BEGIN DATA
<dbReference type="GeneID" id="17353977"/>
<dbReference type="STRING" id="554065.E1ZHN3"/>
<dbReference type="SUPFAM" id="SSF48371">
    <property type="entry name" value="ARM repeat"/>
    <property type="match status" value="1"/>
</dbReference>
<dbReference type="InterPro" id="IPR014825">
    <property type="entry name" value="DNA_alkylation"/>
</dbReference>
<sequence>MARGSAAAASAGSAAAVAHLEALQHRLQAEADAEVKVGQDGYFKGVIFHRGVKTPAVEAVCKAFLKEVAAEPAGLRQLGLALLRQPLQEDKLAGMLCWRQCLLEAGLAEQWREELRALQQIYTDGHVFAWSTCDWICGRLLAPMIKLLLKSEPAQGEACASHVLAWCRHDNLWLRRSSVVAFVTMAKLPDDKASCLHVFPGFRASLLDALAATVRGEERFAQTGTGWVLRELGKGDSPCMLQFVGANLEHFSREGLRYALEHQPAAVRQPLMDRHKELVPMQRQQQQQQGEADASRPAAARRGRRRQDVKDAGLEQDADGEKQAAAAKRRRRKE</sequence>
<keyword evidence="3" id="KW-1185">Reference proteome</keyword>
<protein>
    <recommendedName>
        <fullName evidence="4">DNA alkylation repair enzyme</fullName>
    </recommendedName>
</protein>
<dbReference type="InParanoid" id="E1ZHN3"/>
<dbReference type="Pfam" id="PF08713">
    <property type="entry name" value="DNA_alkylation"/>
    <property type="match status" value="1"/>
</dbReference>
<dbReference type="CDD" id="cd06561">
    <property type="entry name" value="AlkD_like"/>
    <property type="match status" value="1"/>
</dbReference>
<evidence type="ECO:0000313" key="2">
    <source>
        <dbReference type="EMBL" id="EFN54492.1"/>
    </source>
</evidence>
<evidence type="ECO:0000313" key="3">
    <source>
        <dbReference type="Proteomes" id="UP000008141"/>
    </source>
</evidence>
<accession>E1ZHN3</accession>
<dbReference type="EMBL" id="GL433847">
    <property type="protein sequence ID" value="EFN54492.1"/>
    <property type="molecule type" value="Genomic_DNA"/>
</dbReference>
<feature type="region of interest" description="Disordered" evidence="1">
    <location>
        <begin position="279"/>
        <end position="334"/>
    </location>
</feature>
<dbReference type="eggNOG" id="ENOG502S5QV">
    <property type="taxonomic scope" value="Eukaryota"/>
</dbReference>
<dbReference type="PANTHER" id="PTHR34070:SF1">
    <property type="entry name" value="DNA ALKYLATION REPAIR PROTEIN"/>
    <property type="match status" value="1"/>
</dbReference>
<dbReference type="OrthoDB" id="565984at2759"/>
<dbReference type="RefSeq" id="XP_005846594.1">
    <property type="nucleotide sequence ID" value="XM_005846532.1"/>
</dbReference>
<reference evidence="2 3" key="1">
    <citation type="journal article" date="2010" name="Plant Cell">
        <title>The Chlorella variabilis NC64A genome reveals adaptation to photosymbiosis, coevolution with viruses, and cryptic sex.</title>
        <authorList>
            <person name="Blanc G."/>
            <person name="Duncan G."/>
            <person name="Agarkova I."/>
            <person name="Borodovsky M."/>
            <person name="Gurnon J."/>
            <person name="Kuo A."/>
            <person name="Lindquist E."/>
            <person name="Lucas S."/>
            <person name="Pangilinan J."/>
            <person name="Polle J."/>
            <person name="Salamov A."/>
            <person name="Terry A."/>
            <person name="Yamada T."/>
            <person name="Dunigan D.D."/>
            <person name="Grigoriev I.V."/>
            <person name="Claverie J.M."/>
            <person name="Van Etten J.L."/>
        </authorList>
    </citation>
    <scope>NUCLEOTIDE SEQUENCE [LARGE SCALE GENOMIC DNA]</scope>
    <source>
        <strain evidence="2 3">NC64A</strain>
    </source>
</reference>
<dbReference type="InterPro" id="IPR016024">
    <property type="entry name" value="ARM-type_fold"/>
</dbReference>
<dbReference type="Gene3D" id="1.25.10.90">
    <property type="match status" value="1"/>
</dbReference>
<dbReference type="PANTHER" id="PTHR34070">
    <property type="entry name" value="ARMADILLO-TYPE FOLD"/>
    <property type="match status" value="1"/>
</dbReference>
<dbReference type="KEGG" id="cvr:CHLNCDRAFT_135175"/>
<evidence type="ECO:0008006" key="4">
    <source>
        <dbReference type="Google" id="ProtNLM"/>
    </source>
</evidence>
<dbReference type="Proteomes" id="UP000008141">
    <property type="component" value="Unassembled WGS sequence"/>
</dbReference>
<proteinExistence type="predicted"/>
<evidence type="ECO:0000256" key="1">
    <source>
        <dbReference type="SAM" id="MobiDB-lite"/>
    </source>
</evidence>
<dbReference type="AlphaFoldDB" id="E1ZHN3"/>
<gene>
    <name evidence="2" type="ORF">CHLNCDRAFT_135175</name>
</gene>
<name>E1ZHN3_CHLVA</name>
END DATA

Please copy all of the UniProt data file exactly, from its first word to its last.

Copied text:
<dbReference type="GeneID" id="17353977"/>
<dbReference type="STRING" id="554065.E1ZHN3"/>
<dbReference type="SUPFAM" id="SSF48371">
    <property type="entry name" value="ARM repeat"/>
    <property type="match status" value="1"/>
</dbReference>
<dbReference type="InterPro" id="IPR014825">
    <property type="entry name" value="DNA_alkylation"/>
</dbReference>
<sequence>MARGSAAAASAGSAAAVAHLEALQHRLQAEADAEVKVGQDGYFKGVIFHRGVKTPAVEAVCKAFLKEVAAEPAGLRQLGLALLRQPLQEDKLAGMLCWRQCLLEAGLAEQWREELRALQQIYTDGHVFAWSTCDWICGRLLAPMIKLLLKSEPAQGEACASHVLAWCRHDNLWLRRSSVVAFVTMAKLPDDKASCLHVFPGFRASLLDALAATVRGEERFAQTGTGWVLRELGKGDSPCMLQFVGANLEHFSREGLRYALEHQPAAVRQPLMDRHKELVPMQRQQQQQQGEADASRPAAARRGRRRQDVKDAGLEQDADGEKQAAAAKRRRRKE</sequence>
<keyword evidence="3" id="KW-1185">Reference proteome</keyword>
<protein>
    <recommendedName>
        <fullName evidence="4">DNA alkylation repair enzyme</fullName>
    </recommendedName>
</protein>
<dbReference type="InParanoid" id="E1ZHN3"/>
<dbReference type="Pfam" id="PF08713">
    <property type="entry name" value="DNA_alkylation"/>
    <property type="match status" value="1"/>
</dbReference>
<dbReference type="CDD" id="cd06561">
    <property type="entry name" value="AlkD_like"/>
    <property type="match status" value="1"/>
</dbReference>
<evidence type="ECO:0000313" key="2">
    <source>
        <dbReference type="EMBL" id="EFN54492.1"/>
    </source>
</evidence>
<evidence type="ECO:0000313" key="3">
    <source>
        <dbReference type="Proteomes" id="UP000008141"/>
    </source>
</evidence>
<accession>E1ZHN3</accession>
<dbReference type="EMBL" id="GL433847">
    <property type="protein sequence ID" value="EFN54492.1"/>
    <property type="molecule type" value="Genomic_DNA"/>
</dbReference>
<feature type="region of interest" description="Disordered" evidence="1">
    <location>
        <begin position="279"/>
        <end position="334"/>
    </location>
</feature>
<dbReference type="eggNOG" id="ENOG502S5QV">
    <property type="taxonomic scope" value="Eukaryota"/>
</dbReference>
<dbReference type="PANTHER" id="PTHR34070:SF1">
    <property type="entry name" value="DNA ALKYLATION REPAIR PROTEIN"/>
    <property type="match status" value="1"/>
</dbReference>
<dbReference type="OrthoDB" id="565984at2759"/>
<dbReference type="RefSeq" id="XP_005846594.1">
    <property type="nucleotide sequence ID" value="XM_005846532.1"/>
</dbReference>
<reference evidence="2 3" key="1">
    <citation type="journal article" date="2010" name="Plant Cell">
        <title>The Chlorella variabilis NC64A genome reveals adaptation to photosymbiosis, coevolution with viruses, and cryptic sex.</title>
        <authorList>
            <person name="Blanc G."/>
            <person name="Duncan G."/>
            <person name="Agarkova I."/>
            <person name="Borodovsky M."/>
            <person name="Gurnon J."/>
            <person name="Kuo A."/>
            <person name="Lindquist E."/>
            <person name="Lucas S."/>
            <person name="Pangilinan J."/>
            <person name="Polle J."/>
            <person name="Salamov A."/>
            <person name="Terry A."/>
            <person name="Yamada T."/>
            <person name="Dunigan D.D."/>
            <person name="Grigoriev I.V."/>
            <person name="Claverie J.M."/>
            <person name="Van Etten J.L."/>
        </authorList>
    </citation>
    <scope>NUCLEOTIDE SEQUENCE [LARGE SCALE GENOMIC DNA]</scope>
    <source>
        <strain evidence="2 3">NC64A</strain>
    </source>
</reference>
<dbReference type="InterPro" id="IPR016024">
    <property type="entry name" value="ARM-type_fold"/>
</dbReference>
<dbReference type="Gene3D" id="1.25.10.90">
    <property type="match status" value="1"/>
</dbReference>
<dbReference type="PANTHER" id="PTHR34070">
    <property type="entry name" value="ARMADILLO-TYPE FOLD"/>
    <property type="match status" value="1"/>
</dbReference>
<dbReference type="KEGG" id="cvr:CHLNCDRAFT_135175"/>
<evidence type="ECO:0008006" key="4">
    <source>
        <dbReference type="Google" id="ProtNLM"/>
    </source>
</evidence>
<dbReference type="Proteomes" id="UP000008141">
    <property type="component" value="Unassembled WGS sequence"/>
</dbReference>
<proteinExistence type="predicted"/>
<evidence type="ECO:0000256" key="1">
    <source>
        <dbReference type="SAM" id="MobiDB-lite"/>
    </source>
</evidence>
<dbReference type="AlphaFoldDB" id="E1ZHN3"/>
<gene>
    <name evidence="2" type="ORF">CHLNCDRAFT_135175</name>
</gene>
<name>E1ZHN3_CHLVA</name>